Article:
May 20, 2010, 4:15 PM

TurnTo says it turns customers into advocates

TurnTo says it offers a way for e-retailers to build trust online. It markets a widget shoppers can click while on a retail site to see who of their friends or neighbors have purchased products from the store. Some clients report higher conversions.

Brian Rogal

If online shoppers don’t trust a retailer, they won’t buy. And trust can be a tall order on the web where shoppers can’t speak to a salesperson, test the products, or see them in person. And for expensive items like furniture, jewelry or vacation packages, online trust is an even bigger hurdle. 

TurnTo Networks says it offers a way for e-retailers to build trust among potential shoppers.  It markets a social widget shoppers can click while on a retail site to see who of their friends or neighbors have purchased products from the store and read their comments. Some online retailers are reporting higher conversion rates.

Jeff King, co-owner of, a high-end retailer with an average order value of $2,000, says his site’s conversion rate has hovered for the last 10 years around 0.1%. But after adding the TurnTo widget in February, that rate increased to about 0.15%. That may not seem like much, but if conversions keep trending that way, the widget will help increase sales by about $500,000 over the next year, King says.  He estimates that has annual revenue of about $3 million to $5 million. 

“Most people are used to buying furniture only after going out and seeing it,” King says, and then discussing the purchase with family and friends. The TurnTo widget, he says, helps recreate the social aspect of shopping. “It helps them know we have some history, and it shows we’ve been around.”

George Eberstadt, TurnTo’s CEO, says he started the company over two years ago after designing software to help an environmental travel organization market its upcoming trips by informing prospective clients which of their friends had already traveled with the group. “It’s two weeks of your life and thousands of dollars from your wallet,” he says, adding that many people wanted to discuss the decision with someone they knew who had gone through the experience.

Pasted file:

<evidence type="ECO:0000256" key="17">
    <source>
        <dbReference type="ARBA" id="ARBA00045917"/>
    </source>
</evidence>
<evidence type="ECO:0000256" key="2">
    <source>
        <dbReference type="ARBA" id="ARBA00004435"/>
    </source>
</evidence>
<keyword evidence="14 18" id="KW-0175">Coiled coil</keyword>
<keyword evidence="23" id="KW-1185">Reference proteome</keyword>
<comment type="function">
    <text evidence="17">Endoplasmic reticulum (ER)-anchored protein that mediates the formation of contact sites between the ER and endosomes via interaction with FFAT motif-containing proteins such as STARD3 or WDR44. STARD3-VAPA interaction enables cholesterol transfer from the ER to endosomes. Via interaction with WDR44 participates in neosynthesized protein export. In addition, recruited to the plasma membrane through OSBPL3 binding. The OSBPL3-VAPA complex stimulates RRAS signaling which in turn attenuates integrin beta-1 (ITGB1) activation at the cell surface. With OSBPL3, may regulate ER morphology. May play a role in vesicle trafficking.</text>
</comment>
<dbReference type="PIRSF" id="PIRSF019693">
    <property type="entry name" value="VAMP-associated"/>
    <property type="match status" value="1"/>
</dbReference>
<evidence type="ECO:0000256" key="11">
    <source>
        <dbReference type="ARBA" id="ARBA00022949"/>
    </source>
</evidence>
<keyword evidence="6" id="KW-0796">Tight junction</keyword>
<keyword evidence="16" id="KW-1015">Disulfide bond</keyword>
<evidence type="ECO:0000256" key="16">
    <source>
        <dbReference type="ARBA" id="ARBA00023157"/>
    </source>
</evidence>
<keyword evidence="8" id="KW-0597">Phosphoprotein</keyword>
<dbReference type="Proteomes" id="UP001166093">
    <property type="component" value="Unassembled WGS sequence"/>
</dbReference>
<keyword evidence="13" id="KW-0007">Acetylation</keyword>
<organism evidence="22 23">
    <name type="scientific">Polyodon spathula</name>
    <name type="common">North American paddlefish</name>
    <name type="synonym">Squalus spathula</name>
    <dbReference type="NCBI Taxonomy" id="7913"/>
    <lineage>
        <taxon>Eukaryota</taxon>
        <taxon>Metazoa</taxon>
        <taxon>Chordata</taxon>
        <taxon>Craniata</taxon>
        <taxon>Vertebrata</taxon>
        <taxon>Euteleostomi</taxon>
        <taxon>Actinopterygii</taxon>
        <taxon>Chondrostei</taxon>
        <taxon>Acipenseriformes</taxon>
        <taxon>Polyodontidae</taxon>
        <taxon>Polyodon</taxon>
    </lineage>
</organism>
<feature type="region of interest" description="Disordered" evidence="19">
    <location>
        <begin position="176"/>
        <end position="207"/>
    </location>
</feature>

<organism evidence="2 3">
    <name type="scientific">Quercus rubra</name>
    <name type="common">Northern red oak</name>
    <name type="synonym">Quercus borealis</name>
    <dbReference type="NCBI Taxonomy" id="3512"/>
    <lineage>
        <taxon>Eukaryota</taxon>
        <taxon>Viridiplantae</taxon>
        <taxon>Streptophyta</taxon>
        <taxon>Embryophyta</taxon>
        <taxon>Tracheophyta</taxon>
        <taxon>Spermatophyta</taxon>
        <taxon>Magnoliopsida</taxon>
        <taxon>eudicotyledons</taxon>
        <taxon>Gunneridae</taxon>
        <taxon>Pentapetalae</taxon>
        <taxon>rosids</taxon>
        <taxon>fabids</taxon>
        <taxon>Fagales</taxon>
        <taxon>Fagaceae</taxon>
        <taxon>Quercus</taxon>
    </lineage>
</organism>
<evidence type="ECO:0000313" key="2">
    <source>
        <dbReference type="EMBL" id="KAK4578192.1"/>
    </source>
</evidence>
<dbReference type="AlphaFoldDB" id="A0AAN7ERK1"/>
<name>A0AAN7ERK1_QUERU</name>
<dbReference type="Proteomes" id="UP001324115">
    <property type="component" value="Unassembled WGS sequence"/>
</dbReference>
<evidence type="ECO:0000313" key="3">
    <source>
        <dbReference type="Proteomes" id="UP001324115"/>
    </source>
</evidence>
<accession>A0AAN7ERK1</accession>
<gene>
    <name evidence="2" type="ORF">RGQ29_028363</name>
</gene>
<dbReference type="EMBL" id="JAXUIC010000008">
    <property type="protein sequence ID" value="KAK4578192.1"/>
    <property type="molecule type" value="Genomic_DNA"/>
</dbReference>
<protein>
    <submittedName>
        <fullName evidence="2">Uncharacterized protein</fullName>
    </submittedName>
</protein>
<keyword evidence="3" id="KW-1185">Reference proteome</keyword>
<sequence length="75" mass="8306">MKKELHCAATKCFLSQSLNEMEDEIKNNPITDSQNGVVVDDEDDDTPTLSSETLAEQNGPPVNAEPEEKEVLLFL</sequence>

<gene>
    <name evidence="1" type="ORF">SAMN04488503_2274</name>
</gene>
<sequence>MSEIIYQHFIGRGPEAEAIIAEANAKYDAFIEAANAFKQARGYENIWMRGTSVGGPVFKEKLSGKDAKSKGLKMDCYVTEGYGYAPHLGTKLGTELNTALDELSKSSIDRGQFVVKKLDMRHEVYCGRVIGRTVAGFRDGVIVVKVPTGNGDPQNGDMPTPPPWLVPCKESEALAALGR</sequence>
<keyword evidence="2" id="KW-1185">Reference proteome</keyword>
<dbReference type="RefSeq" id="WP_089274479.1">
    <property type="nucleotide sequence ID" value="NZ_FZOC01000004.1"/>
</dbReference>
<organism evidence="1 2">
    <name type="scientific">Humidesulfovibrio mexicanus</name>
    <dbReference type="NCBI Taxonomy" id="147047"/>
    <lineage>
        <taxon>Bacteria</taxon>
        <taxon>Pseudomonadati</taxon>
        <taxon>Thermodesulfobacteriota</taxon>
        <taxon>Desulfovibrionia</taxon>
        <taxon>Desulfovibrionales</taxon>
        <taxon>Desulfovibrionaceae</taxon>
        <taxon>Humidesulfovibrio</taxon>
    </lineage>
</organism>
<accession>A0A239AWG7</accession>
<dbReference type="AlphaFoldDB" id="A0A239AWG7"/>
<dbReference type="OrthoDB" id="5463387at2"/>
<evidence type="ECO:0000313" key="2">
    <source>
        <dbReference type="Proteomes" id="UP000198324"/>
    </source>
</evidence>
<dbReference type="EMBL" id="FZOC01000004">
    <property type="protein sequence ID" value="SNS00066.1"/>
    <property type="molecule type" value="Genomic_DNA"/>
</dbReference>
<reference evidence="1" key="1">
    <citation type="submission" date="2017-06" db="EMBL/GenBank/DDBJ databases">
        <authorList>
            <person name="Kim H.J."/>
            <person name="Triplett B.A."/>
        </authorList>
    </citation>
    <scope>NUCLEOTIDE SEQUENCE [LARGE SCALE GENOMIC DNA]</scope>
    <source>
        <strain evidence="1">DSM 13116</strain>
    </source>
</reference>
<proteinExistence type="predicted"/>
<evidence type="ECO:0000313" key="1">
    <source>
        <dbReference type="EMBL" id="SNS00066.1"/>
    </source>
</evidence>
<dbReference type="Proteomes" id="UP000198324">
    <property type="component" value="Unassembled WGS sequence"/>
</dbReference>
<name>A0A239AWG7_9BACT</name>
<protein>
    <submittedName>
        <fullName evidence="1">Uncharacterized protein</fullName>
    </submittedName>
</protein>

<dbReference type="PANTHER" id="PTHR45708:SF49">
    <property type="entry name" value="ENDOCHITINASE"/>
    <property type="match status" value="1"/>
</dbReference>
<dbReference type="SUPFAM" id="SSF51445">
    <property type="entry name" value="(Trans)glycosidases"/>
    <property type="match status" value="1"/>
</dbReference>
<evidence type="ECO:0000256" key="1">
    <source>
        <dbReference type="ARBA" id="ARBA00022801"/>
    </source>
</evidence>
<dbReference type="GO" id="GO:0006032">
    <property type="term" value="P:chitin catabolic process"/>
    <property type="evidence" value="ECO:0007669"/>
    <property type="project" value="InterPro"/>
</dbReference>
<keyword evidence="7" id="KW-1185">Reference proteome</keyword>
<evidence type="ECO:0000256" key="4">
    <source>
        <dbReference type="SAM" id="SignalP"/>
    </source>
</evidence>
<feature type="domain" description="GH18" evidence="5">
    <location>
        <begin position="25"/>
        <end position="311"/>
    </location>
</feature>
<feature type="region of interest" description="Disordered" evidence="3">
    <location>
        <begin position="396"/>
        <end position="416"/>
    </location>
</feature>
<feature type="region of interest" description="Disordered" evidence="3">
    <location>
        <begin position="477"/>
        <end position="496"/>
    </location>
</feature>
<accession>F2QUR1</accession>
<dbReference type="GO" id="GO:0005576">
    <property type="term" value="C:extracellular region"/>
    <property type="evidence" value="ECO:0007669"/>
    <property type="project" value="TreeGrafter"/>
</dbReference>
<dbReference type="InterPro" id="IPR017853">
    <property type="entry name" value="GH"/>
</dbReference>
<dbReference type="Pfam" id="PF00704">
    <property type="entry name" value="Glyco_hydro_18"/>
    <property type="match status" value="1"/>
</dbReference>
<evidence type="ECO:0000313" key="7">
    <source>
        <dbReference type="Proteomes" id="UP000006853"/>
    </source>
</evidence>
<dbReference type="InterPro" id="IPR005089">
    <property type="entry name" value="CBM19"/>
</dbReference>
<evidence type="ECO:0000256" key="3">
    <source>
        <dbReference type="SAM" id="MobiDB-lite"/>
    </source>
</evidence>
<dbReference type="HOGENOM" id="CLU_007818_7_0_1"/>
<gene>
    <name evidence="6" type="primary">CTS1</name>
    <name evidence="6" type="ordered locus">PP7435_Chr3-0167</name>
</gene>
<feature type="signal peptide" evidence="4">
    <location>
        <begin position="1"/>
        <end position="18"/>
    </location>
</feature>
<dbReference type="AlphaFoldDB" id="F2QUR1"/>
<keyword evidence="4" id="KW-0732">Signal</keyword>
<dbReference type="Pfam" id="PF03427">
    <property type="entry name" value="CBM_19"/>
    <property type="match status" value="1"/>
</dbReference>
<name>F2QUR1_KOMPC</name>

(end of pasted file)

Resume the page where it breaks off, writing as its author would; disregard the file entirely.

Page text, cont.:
Eberstadt then realized that other consumers would also find such input helpful. “The big light bulb that went off was that travelers weren’t the only ones who could use this,” he says.

TurnTo now has about 35 clients, including web sites selling computers, jewelry, electronics and luxury vacation packages. To use the application, customers click the TurnTo button on an e-commerce site, open the widget, and then choose to submit the names of friends from their Facebook, Plaxo, LinkedIn,, or other accounts. <p>
TurnTo then compares those lists to the store’s customer list, and shows users their contacts who have made a purchase and what they bought. They’ll also see the number of people who live in their ZIP code and have made a purchase, as well as what they bought. Anyone purchasing a product is asked if they are willing to tell others—including contacts and friends or other shoppers they don’t even know—that they have made a purchase with the merchant.

Eberstadt says TurnTo’s software-as-a service application is easy to set up, requiring a few lines of JavaScript added to a web site’s code. Each store pays a monthly fee based on its size. “We created a model so even small sites can afford it,” Eberstadt says. TurnTo also offers a free, three-month trial period. “We’re really confident in the type of numbers it creates,” he says.


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